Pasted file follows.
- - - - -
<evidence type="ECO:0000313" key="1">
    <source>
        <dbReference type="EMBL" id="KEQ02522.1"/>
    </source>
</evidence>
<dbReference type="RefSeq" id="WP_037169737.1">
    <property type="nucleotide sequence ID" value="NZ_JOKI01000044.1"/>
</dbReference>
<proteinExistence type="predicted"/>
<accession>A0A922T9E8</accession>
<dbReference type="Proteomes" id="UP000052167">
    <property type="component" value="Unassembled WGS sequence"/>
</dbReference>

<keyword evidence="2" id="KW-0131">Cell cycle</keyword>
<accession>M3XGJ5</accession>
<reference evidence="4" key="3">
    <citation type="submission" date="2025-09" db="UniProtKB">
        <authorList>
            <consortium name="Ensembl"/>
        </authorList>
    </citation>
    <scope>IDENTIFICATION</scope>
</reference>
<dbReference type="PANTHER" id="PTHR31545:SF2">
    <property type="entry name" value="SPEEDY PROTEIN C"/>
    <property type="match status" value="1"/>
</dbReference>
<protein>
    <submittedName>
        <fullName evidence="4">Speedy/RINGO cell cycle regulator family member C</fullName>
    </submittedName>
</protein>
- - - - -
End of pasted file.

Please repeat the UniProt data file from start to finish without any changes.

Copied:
<evidence type="ECO:0000313" key="1">
    <source>
        <dbReference type="EMBL" id="KEQ02522.1"/>
    </source>
</evidence>
<dbReference type="RefSeq" id="WP_037169737.1">
    <property type="nucleotide sequence ID" value="NZ_JOKI01000044.1"/>
</dbReference>
<proteinExistence type="predicted"/>
<accession>A0A922T9E8</accession>
<dbReference type="Proteomes" id="UP000052167">
    <property type="component" value="Unassembled WGS sequence"/>
</dbReference>

<keyword evidence="2" id="KW-0131">Cell cycle</keyword>
<accession>M3XGJ5</accession>
<reference evidence="4" key="3">
    <citation type="submission" date="2025-09" db="UniProtKB">
        <authorList>
            <consortium name="Ensembl"/>
        </authorList>
    </citation>
    <scope>IDENTIFICATION</scope>
</reference>
<dbReference type="PANTHER" id="PTHR31545:SF2">
    <property type="entry name" value="SPEEDY PROTEIN C"/>
    <property type="match status" value="1"/>
</dbReference>
<protein>
    <submittedName>
        <fullName evidence="4">Speedy/RINGO cell cycle regulator family member C</fullName>
    </submittedName>
</protein>